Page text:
Part IV: Balancing the emotional and rational aspects of transformation communication

By Amy Poynton and Dhugal Ford

Organisation communication (comms) exists to inform, persuade and promote engagement and strengthen goodwill across the market, customers and employee groups. Everyday, comms teams are challenged with delivering strategic messages, while also adapting to the changes in current events.  Large scale transformations face these same challenges, but on a more time-critical intense scale.

Transformation comms need to balance the fine line between the emotional aspects: time of great change, need for trust and great transparency, with the rational aspects: strategic imperatives and business outcomes.

In part III of this series, we confirmed that it makes sense to use proven methods and tools for stakeholder management, because leveraging proven existing methods will deliver an immediate productivity gain to the program. The same holds true for comms. Avoiding unnecessary effort (on re-designing methods and tools) means that comms teams can redirect their resources towards strengthening comms activities and channels with leaders and influencers, planning and prioritising the messages and gathering ongoing feedback from customers and employees.

  1. Leaders and Influencers

“Tone at the Top” describes management’s level of commitment towards openness, honesty, integrity, and ethical behaviour. Successful comms programs need stronger and transparent leadership stories and key messages to set the tone for the rest of the organisation to follow.

During transformation, people will naturally turn to trusted leaders to help them understand the changes. Transformation will have a significantly better chance of adapting to the new way of working when leaders are believable and deliver the specific messages that make sense to the variety of audiences that want to know more about what the transformation means for them.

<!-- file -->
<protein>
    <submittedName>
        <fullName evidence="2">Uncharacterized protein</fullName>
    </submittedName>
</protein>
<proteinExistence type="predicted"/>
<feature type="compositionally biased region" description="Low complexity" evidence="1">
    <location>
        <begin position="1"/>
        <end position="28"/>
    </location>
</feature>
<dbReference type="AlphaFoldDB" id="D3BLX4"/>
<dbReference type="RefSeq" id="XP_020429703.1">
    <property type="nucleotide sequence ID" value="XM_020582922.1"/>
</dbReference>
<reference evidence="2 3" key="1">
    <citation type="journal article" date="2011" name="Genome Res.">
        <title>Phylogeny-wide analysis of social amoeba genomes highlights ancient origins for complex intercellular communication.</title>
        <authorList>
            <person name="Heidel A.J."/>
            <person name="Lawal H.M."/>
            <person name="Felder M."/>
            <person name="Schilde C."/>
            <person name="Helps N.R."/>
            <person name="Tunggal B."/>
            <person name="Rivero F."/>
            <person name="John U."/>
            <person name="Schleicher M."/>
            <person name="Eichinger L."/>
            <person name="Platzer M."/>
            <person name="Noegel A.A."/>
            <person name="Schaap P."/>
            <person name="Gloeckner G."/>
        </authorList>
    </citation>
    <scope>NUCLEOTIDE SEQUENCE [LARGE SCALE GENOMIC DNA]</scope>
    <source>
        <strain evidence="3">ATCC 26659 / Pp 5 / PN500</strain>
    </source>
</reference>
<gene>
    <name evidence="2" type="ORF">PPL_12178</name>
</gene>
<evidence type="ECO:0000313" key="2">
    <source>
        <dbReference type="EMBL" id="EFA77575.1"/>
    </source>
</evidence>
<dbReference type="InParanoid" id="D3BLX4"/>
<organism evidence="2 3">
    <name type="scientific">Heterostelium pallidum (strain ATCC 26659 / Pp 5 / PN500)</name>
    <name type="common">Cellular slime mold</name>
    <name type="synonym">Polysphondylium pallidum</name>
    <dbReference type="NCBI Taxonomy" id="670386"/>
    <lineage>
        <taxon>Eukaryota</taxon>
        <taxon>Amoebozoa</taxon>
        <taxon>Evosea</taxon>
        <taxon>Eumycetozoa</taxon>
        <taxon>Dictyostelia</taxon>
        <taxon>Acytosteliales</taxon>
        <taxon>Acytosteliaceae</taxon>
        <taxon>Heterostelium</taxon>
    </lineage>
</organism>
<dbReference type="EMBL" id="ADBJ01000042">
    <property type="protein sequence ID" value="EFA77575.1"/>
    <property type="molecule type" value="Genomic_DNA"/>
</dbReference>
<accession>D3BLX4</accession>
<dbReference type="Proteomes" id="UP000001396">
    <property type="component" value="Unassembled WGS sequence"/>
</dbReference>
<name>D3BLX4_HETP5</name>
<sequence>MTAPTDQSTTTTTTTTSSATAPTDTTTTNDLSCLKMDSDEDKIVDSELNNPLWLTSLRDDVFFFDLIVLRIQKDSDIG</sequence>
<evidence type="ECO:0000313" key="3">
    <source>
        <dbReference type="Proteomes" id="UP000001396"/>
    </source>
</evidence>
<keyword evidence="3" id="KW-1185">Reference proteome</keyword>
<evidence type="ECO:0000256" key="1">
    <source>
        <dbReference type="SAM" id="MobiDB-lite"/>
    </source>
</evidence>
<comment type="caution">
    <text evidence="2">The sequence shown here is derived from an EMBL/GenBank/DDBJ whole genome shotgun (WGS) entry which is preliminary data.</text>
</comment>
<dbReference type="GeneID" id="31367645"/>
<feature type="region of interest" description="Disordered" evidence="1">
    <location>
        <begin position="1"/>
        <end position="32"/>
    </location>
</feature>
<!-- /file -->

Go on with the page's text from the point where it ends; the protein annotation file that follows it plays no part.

On the flip side, people can quickly get distracted when there is a distrust. More likely than not, the organisation will have pockets of effective teams that are pounding through the changes while others, that are distrusting the changes, will cause disruption by slowing or halting their efforts.

It is the responsibility of the transformation to understand the landscape to make sure everyone is getting the right information at the right time. The program must trust leaders to do the right thing, but there is also a responsibility to confirm that the comms is being delivered, received and is understood. In other words, trust but verify.

A few decades ago, business communication was tightly held and largely delivered ‘top-down’.  The pragmatic need was to find a way to just get the message out, through a group of ‘transformation champions’ that would be responsible for the cascade of key messages. Fast forward to today where we have multiple, easy formal and informal channels. The primary need is no longer merely the delivery mechanism – that is the easy part. Instead, we need to put more focus on being as transparent as possible to build trust with each message.

Influencer: a person or group that has the ability to influence the behaviour or opinions of others.